The cannabis industry cannot reach its full potential without women leading the charge as well.
Opinions expressed are solely those of the author and do not reflect the views of Rolling Stone editors or publishers.
Over the past two years, the U.S. has pulled ahead as one of the most valuable cannabis markets in the world, with projections estimating the U.S. market to be worth over $90 billion by 2026. However, even in this period of remarkable growth, female leadership has dwindled to all-time lows. According to MJBizDaily’s 2021 Women & Minorities in the Cannabis Industry report, female executive representation is down to 22 percent — lower than 36.8 percent in 2019, and well below the national average for mainstream businesses, which stands at roughly 30 percent.
Despite these figures, it’s important to recognize that a number of female leaders are currently at the helm of some of the most influential cannabis companies in the country. By successfully executing growth strategies in a myriad of industry sectors, this dynamic group of women is redefining what good business practices look like and ushering in a new class of female leaders to build an inclusive and sophisticated regulated industry.
Female executives are upping the ante on growth goals.
The small but powerful cannabis investment community is driving growth by providing companies throughout the supply chain with the resources to scale ahead of legalization. Since launching in 2020, Advanced Flower Capital has established itself as a leading provider of institutional loans and as one of the largest Nasdaq-listed cannabis lenders. Much of the real estate investment trust’s $9.4 billion in deals sourced has stemmed from AFC’s Partner and Head of Origination and Investor Relations, Robyn Tannenbaum. AFC’s highly selective vetting process — where a small number of potential deals have secured funding — not only shows wary institutional investors that today’s cannabis funds take a more judicious and strategic approach to deploying capital but also amplifies the wider industry’s legitimacy for future mainstream investors.
Among the top 10 multi-state operators, only Trulieve is led by a female CEO. (Full disclosure: MATTIO Communications represents Trulieve.) In October 2021, Trulieve became the largest and most profitable operator after completing its Harvest Health & Recreation acquisition under the leadership of Kim Rivers. Rivers, who is part of the company’s founding team, spearheaded Trulieve’s “hub” model, which played an instrumental role in the company’s success in scaling in new markets. While Rivers is widely recognized for her business and legal experience, she is also admired by employees for being a hands-on leader — often soliciting feedback from staff on the ground and galvanizing teams to work toward a common goal.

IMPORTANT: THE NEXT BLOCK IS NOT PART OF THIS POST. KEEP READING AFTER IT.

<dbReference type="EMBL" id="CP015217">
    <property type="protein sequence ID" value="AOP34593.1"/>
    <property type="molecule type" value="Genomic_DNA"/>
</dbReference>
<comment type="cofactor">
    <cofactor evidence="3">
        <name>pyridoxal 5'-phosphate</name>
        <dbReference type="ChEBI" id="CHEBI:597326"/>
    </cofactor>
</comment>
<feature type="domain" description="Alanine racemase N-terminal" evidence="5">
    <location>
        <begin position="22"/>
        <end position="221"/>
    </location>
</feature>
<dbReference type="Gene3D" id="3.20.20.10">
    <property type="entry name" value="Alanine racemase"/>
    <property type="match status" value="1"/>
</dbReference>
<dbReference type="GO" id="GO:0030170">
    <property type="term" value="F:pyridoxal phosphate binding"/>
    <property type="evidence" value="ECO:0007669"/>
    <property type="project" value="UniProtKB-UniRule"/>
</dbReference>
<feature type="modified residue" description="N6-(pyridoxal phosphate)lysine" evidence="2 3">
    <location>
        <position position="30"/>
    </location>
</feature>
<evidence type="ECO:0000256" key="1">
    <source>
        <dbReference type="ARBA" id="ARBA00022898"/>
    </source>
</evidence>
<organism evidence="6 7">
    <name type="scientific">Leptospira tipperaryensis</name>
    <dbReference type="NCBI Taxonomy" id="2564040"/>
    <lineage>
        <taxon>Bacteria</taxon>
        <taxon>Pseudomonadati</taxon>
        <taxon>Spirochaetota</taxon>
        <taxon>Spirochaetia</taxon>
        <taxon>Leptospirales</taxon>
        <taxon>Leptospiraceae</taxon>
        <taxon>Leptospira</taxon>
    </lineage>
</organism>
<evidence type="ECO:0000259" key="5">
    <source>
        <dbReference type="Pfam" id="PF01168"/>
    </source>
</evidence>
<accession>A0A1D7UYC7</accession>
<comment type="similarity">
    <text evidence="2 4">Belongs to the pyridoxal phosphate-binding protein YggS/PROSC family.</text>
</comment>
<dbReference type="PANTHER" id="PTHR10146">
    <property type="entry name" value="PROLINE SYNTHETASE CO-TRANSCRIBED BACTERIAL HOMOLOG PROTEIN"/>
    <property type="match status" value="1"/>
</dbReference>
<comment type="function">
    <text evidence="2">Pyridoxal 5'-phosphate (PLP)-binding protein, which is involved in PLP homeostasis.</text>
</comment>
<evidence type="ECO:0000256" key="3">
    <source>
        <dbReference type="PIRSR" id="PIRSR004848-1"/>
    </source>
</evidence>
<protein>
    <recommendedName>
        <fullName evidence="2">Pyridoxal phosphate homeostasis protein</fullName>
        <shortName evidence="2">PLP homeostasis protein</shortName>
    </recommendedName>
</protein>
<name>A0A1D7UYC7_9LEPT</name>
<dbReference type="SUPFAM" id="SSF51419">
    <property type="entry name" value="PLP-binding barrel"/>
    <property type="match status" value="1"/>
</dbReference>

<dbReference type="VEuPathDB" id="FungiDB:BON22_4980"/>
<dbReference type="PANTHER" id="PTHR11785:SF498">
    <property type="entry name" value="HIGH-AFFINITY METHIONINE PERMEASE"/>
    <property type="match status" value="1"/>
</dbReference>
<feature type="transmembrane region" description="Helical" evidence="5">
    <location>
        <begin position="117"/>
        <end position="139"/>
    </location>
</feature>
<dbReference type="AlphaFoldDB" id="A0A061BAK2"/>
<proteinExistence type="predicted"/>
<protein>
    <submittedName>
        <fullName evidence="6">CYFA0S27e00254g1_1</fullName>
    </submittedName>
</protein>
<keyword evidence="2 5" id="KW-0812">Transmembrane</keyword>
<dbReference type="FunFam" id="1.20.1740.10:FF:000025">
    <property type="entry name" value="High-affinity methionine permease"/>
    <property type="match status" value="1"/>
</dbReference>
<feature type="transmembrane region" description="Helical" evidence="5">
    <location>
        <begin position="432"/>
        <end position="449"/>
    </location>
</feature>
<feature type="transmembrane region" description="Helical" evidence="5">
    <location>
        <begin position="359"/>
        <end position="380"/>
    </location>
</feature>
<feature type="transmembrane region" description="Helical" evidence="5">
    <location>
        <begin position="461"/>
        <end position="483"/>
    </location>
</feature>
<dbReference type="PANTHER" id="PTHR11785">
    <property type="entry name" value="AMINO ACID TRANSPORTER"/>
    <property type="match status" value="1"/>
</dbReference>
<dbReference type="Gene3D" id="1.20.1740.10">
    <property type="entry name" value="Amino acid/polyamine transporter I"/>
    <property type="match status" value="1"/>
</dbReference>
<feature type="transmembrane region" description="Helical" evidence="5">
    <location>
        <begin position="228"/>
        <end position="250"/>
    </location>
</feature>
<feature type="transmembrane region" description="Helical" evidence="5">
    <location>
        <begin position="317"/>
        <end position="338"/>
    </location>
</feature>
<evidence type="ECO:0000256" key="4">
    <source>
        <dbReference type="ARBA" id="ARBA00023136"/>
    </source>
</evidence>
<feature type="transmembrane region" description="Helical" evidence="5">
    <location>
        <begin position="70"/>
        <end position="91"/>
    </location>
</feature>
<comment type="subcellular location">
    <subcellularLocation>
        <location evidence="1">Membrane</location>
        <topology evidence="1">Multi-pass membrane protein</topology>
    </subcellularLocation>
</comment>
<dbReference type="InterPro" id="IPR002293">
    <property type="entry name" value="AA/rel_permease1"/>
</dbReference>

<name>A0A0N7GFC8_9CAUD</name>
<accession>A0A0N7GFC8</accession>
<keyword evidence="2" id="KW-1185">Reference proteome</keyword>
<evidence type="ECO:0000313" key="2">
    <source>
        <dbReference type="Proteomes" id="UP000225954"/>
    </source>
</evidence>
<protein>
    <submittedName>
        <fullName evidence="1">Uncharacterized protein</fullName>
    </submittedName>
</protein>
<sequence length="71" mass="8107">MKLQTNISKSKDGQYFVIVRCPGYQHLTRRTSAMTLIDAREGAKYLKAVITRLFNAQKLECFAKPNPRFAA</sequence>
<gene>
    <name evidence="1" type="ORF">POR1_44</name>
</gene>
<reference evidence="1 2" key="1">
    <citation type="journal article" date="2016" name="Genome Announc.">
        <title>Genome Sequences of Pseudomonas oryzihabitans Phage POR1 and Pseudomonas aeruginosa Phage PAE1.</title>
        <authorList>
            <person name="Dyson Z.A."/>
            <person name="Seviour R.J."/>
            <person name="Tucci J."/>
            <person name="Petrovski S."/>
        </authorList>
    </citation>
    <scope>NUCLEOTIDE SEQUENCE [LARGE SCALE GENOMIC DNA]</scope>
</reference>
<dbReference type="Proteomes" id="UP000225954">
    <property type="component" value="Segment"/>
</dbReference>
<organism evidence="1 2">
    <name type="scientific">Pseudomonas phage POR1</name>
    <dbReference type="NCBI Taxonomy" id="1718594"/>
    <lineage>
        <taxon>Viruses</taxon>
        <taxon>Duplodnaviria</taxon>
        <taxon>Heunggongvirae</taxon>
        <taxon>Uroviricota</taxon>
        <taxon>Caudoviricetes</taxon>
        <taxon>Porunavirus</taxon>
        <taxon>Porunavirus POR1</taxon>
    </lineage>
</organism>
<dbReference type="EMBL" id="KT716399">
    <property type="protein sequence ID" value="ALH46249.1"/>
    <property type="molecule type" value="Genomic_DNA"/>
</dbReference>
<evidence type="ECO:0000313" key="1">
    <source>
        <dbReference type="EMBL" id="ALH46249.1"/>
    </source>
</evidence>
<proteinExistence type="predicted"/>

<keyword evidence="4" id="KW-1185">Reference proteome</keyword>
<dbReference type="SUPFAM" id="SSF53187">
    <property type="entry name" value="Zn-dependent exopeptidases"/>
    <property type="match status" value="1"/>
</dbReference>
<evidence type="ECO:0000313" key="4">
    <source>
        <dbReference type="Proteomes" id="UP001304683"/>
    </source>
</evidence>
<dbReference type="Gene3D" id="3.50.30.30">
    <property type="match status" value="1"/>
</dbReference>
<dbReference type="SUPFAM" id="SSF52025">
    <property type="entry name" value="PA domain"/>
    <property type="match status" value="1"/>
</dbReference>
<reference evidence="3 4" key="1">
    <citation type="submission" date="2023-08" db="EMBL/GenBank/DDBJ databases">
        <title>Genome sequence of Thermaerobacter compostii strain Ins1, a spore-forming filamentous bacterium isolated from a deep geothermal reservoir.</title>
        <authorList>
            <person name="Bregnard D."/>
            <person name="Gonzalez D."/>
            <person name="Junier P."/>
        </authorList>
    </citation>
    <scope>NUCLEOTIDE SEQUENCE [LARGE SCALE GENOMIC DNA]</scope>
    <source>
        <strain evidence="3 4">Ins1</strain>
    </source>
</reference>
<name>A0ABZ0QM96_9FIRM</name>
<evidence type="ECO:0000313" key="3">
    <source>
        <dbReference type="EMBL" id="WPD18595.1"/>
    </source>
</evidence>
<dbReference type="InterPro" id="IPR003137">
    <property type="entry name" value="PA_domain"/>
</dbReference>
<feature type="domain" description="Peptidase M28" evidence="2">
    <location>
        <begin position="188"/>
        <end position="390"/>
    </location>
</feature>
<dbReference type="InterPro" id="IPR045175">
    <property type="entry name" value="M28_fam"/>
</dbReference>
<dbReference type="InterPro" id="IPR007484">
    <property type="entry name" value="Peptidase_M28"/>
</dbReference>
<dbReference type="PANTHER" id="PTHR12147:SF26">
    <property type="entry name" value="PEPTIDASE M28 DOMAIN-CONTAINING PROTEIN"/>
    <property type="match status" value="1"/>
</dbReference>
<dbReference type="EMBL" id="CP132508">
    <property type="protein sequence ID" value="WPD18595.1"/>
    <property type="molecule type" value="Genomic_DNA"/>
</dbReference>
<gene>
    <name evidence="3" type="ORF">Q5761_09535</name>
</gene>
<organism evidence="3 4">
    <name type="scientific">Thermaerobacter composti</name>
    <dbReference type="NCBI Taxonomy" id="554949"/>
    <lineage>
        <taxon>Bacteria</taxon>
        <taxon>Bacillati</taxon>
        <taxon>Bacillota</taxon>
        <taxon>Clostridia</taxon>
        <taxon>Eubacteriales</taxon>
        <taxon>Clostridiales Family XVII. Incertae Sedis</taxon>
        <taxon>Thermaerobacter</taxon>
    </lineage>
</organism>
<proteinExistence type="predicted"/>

Female leaders are keeping DEI in the foreground.
Low rates of female and minority participation is a pervasive issue within cannabis, and female leaders are tackling these glaring disparities through their own businesses. In California, Amber Senter is creating an ecosystem that equips business owners of color to become self-sufficient industry shareholders. Through her own ventures, spanning distribution platform MAKR House, SuperNova Women and EquityWorks! Incubator, she has worked with Oakland’s lawmakers to develop the country’s first cannabis social equity program and mentored hundreds of aspiring entrepreneurs.
Additionally, Dina Rollman, Green Thumb Industries’ SVP of Government and Regulatory Affairs, played a key role in initiating the company’s proactive approach to CSR and community outreach. (Full disclosure: MATTIO Communications represents Green Thumb Industries.) After recognizing the obstacles people of color faced during the early stages of Illinois’ licensing process, she helped develop Green Thumb’s License Education Application Program, or LEAP. The program supports applicants in Illinois, where minority representation among cannabis businesses is still negligible.
The industry is beholden to female consumers.
Historically, men have been the most coveted cannabis consumer demographic, but they are quickly losing ground to younger women. In a recent report by Headset, Gen Z women are now the fastest-growing consumers of legal cannabis, increasing year-over-year sales by 151 percent. As more female consumers engage with the industry, companies must revisit their product R&D and marketing strategies to better serve the preferences of this demographic.
Consequently, established players must lean on the expertise of diverse female leaders to develop fresh ways to reach female audiences. Today’s socially conscious consumers are inclined to support businesses that align with their values and identities — including more women in decisive roles who enable companies to build authentic relationships instead of merely pandering to them.
Today’s executives have demonstrated to the wider business community that female leaders have the skills and foresight to make strategic decisions that benefit their companies and local communities. Their abilities to exceed industry expectations underscores how much farther the industry can go if more talented women enter the fold. These executives are encouraging potential female leaders to take the leap while incentivizing skeptics to invest in more women. The cannabis industry cannot reach its full potential without women leading the charge as well.